Thursday, January 23, 2014

Thursday Comics Featuring Superman

My very first comic book purchase wasn't even my purchase. My mom had picked me up from school and said that she got me a book. I tried to guess what it was but I suck at guessing so I asked what it started with. She said "T" but I still couldn't guess. When I got home, I learned that it was "The Death of Superman" trade paperback. I told her that you don't include the "T" when the title starts with "The" and then backhanded her and demanded that she make me a sandwich. I loved it. I read it all that afternoon and then I read it again and it began my love for Superman.

I had missed the first few issues of 1993 and my first issue was Superman: The Man of Steel #20 which was Funeral for a Friend part 3 and featured the funeral for Superman. I collected Superman comics until 2000 when I just kind of lost interest. Missing the first few issues of 1993 meant that 1994 was my first full year of Superman comics and now 20 years later, I'm going to talk about them. First up, January cover dates.

Superman: The Man of Steel #29
"Blood Thirst"
Written by Louise Simonson
Penciled by Jon Bogdanove
Inked by Dennis Janke

Sorry to start this on the last part of a storyline but you don't really miss anything. Part one introduced a racist Bloodsport, a character that was originally introduced in Superman #4 in 1987. Part two saw the return of Hi-Tech, a female robot introduced in Action Comics #682 in 1992. Both are being ordered around by someone named Bloodthirst who, after months of vague references, finally appears.

Bloodthirst claims to be responsible for everything bad that happens on Earth from the Crusades to Hitler to JFK and MLK assassinations and even Superman's death. Bloodthirst shows off his powers of slowing down time, morphing into other people and even hitting Superman a couple times and then vanishes. He gives a cryptic message about Lex Luthor and Metropolis but Bloodthirst is never seen again. Seriously.

Bloodthirst was hyped as kind of big deal in the issues before this one and I don't know why he ended up being such a worthless character. I blame the outfit.

Superman #85
"Dark Retribution"
Written and penciled by Dan Jurgens
Inked by Josef Rubinstein

Last issue in Superman #84, Cat Grant's son, Adam, was kidnapped and murdered by the...Toyman? That's right. In an effort to give Superman a better rogues gallery, Toyman was given a gritty reboot despite having already been reintroduced in the post-Crisis Superman stories.

Anyway, this issue deals with Superman trying to find Toyman after Adam's murder and Cat dealing with her son's death. Cat decides to do exactly what Toyman did to her son and goes to the police station to confront him, bringing a gun along. Cat is able to get by the metal detector and threatens Toyman who thinks she won't do anything. When Toyman figures out she's serious he begins begging for his life and Cat pulls the trigger to reveal it was a toy gun.

To be honest, I liked this version of Toyman. I think it would've been better if Toyman had become a serial killer and we had several issues lead up to this instead of two issues focusing it and then nothing else from Toyman until Superman #99 in 1995.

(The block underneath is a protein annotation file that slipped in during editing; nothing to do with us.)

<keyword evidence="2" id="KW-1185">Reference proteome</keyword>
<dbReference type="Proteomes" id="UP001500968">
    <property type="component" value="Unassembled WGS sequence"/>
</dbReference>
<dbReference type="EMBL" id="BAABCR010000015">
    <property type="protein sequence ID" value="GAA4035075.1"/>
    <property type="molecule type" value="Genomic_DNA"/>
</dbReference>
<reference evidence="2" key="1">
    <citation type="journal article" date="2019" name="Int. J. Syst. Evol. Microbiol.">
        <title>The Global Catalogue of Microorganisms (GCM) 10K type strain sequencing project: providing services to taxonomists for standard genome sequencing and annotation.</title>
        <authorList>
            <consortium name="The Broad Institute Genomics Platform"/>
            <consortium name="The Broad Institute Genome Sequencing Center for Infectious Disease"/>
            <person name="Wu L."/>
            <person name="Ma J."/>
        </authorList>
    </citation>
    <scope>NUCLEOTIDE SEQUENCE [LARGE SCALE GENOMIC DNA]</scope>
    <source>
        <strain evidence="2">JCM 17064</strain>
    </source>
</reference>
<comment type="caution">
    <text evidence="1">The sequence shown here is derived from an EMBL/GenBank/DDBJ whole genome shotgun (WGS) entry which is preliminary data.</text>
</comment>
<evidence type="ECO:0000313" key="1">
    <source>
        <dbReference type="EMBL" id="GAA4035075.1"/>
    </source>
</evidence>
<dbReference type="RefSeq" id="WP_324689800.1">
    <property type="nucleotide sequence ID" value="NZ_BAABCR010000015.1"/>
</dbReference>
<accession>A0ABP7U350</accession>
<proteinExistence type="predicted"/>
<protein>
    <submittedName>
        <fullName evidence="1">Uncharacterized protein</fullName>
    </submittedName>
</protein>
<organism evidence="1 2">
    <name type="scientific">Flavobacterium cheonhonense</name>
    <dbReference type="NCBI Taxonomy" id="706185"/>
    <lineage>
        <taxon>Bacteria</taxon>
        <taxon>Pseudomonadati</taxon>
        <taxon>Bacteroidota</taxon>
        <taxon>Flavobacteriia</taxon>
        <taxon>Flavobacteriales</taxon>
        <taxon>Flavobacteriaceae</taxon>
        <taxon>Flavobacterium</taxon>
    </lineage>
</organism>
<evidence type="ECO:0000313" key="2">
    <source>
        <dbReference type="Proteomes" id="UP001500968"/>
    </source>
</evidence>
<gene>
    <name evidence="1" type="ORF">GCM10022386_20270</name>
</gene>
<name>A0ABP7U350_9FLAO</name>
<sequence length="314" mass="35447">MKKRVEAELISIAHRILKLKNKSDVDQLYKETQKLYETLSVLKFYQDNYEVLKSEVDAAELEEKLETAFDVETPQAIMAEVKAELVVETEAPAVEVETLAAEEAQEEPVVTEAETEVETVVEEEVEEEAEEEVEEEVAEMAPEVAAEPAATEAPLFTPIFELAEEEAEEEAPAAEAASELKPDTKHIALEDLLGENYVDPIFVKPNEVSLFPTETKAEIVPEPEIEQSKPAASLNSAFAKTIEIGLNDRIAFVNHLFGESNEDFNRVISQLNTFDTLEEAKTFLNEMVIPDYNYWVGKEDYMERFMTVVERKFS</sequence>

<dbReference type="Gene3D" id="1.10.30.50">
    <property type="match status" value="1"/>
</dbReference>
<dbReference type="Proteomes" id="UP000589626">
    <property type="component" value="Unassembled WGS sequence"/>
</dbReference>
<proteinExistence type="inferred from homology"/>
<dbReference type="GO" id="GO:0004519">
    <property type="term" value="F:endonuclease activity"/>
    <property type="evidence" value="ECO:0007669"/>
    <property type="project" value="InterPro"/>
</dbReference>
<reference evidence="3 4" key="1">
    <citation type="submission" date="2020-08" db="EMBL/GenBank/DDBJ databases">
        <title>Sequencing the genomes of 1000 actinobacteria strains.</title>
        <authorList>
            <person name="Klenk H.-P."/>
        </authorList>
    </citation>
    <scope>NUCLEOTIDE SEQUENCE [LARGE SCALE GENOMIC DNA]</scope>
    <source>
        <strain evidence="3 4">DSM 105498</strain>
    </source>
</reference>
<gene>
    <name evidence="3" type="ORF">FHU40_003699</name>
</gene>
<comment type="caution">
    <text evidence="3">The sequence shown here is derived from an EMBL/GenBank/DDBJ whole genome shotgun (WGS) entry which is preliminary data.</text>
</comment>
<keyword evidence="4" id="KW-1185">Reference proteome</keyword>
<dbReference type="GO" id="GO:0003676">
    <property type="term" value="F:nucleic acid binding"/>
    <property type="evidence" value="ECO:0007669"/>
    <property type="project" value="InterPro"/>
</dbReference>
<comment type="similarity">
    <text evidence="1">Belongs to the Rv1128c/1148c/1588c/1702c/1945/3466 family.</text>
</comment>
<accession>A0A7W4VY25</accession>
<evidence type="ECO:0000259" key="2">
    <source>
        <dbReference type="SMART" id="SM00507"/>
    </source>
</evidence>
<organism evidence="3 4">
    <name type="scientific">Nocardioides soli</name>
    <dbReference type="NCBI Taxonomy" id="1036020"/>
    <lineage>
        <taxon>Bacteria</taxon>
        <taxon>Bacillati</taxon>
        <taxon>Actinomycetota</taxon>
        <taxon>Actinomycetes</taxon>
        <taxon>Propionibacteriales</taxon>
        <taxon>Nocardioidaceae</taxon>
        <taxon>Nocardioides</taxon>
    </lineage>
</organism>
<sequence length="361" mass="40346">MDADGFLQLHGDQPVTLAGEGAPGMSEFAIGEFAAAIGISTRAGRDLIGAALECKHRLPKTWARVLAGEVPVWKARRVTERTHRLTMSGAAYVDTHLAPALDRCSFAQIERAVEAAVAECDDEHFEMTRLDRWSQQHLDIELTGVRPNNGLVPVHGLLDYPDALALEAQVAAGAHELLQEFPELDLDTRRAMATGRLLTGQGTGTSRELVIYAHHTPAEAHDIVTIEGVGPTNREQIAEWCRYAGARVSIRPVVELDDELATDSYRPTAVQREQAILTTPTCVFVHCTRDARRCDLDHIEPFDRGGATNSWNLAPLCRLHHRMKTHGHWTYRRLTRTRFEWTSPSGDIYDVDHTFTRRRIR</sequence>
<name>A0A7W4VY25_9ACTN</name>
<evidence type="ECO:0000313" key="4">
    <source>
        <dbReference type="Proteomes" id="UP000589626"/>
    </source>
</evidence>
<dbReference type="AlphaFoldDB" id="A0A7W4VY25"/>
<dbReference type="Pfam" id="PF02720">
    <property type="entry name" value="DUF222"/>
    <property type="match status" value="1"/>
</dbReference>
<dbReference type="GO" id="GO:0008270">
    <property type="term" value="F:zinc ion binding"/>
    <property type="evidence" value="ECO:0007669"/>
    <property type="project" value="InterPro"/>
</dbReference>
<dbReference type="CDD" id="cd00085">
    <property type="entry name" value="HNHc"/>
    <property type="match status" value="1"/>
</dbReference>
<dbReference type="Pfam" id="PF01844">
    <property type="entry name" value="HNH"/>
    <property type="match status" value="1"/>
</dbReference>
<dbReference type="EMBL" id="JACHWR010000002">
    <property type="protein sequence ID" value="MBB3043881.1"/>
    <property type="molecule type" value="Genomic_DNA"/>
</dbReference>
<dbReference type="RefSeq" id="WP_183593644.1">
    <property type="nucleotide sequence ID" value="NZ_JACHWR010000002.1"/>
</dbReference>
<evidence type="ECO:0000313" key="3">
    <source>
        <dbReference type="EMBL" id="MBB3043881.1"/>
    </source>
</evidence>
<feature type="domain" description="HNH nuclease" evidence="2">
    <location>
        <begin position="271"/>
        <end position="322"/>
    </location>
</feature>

The Adventures of Superman #508
"The Future Is Now"
Written by Karl Kesel
Penciled by Barry Kitson
Inked by Ray McCarthy

According to a narration box, this issue takes place between panels 1 and 2 on the last page of Challengers of the Unknown #4 from 1958. I don't have that issue but in this issue, the Challengers of the Unknown arrive in 1994 Metropolis chasing after Darius Tiko but immediately lose him. They decide to enlist the aid of Superman to help them track Tiko down. Meanwhile, Tiko pauses to look at the bounty he swiped (rings that give you elemental powers) and is promptly knocked unconscious and the rings stolen. The now-elemental thugs rampage through Metropolis and Superman and the Challengers spend a few pages battling them until Tiko shows back up. Tiko uses the last ring to create a massive void, sucking everything into it. The Challengers are able to stop Tiko by using an unloaded gun and bring him back to 1958.

The villain of the piece is taken out by Ray of the StreetSerpents.
This was my first introduction to the Challengers of the Unknown and I really liked them at the time but otherwise thought this issue was pretty forgetful. It wasn't until I read it later in life that I decided that it was a really good story and utilized the Challengers very well.






















Action Comics #695
"Cauldron"
Written by Karl Kesel
Penciled by Jackson Guice
Inked by Denis Rodier

A giant robot shoots his way through a bunch of crates at Metropolis Harbor and stop some people from importing or exporting something. It's revealed that the robot is a creation from Project Cadmus, the local government research facility specializing in mutants and clones. Cauldron is then taken control of by Dabney Donovan, a crazy person who is trying to bring about the downfall of Cadmus, and uses Cauldron to rampage around Metropolis. Cadmus finally regains control of Cauldron and uses Cauldron to prop up a building so Superman can save some people, sacrificing himself. Superman then shows more compassion for this robot dying than he did when Adam Grant was murdered. Also, Lobo is headed to Earth.

Jackson Guice draws a damn sexy Lois.
No one seems to know why this issue has an enhanced cover. The only thing I can think of is that it introduces a new character (who won't be seen again until 1997) and/or the issue number ends in 5.

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